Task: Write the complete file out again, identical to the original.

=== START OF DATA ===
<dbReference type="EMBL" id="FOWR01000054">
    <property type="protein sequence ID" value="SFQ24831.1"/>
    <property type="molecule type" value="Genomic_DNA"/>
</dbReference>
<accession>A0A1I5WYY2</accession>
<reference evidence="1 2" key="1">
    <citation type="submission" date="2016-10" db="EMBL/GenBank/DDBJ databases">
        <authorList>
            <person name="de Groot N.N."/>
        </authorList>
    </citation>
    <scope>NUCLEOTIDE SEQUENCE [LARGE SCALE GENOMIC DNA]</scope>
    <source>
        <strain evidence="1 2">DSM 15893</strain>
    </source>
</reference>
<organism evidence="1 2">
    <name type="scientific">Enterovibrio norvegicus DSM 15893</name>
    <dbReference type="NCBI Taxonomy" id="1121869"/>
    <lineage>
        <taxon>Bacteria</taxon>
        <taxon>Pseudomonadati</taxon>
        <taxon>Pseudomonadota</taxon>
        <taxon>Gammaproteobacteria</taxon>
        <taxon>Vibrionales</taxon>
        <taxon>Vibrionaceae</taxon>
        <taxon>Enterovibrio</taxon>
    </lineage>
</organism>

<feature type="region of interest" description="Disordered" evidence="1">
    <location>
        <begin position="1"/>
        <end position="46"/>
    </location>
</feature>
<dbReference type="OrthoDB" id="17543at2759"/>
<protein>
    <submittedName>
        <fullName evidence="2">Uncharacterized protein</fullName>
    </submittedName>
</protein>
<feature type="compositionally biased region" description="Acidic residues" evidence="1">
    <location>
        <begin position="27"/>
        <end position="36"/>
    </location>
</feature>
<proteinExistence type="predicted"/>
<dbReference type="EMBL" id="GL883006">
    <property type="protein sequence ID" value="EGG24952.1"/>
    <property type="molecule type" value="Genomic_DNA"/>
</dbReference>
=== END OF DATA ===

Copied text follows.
<dbReference type="EMBL" id="FOWR01000054">
    <property type="protein sequence ID" value="SFQ24831.1"/>
    <property type="molecule type" value="Genomic_DNA"/>
</dbReference>
<accession>A0A1I5WYY2</accession>
<reference evidence="1 2" key="1">
    <citation type="submission" date="2016-10" db="EMBL/GenBank/DDBJ databases">
        <authorList>
            <person name="de Groot N.N."/>
        </authorList>
    </citation>
    <scope>NUCLEOTIDE SEQUENCE [LARGE SCALE GENOMIC DNA]</scope>
    <source>
        <strain evidence="1 2">DSM 15893</strain>
    </source>
</reference>
<organism evidence="1 2">
    <name type="scientific">Enterovibrio norvegicus DSM 15893</name>
    <dbReference type="NCBI Taxonomy" id="1121869"/>
    <lineage>
        <taxon>Bacteria</taxon>
        <taxon>Pseudomonadati</taxon>
        <taxon>Pseudomonadota</taxon>
        <taxon>Gammaproteobacteria</taxon>
        <taxon>Vibrionales</taxon>
        <taxon>Vibrionaceae</taxon>
        <taxon>Enterovibrio</taxon>
    </lineage>
</organism>

<feature type="region of interest" description="Disordered" evidence="1">
    <location>
        <begin position="1"/>
        <end position="46"/>
    </location>
</feature>
<dbReference type="OrthoDB" id="17543at2759"/>
<protein>
    <submittedName>
        <fullName evidence="2">Uncharacterized protein</fullName>
    </submittedName>
</protein>
<feature type="compositionally biased region" description="Acidic residues" evidence="1">
    <location>
        <begin position="27"/>
        <end position="36"/>
    </location>
</feature>
<proteinExistence type="predicted"/>
<dbReference type="EMBL" id="GL883006">
    <property type="protein sequence ID" value="EGG24952.1"/>
    <property type="molecule type" value="Genomic_DNA"/>
</dbReference>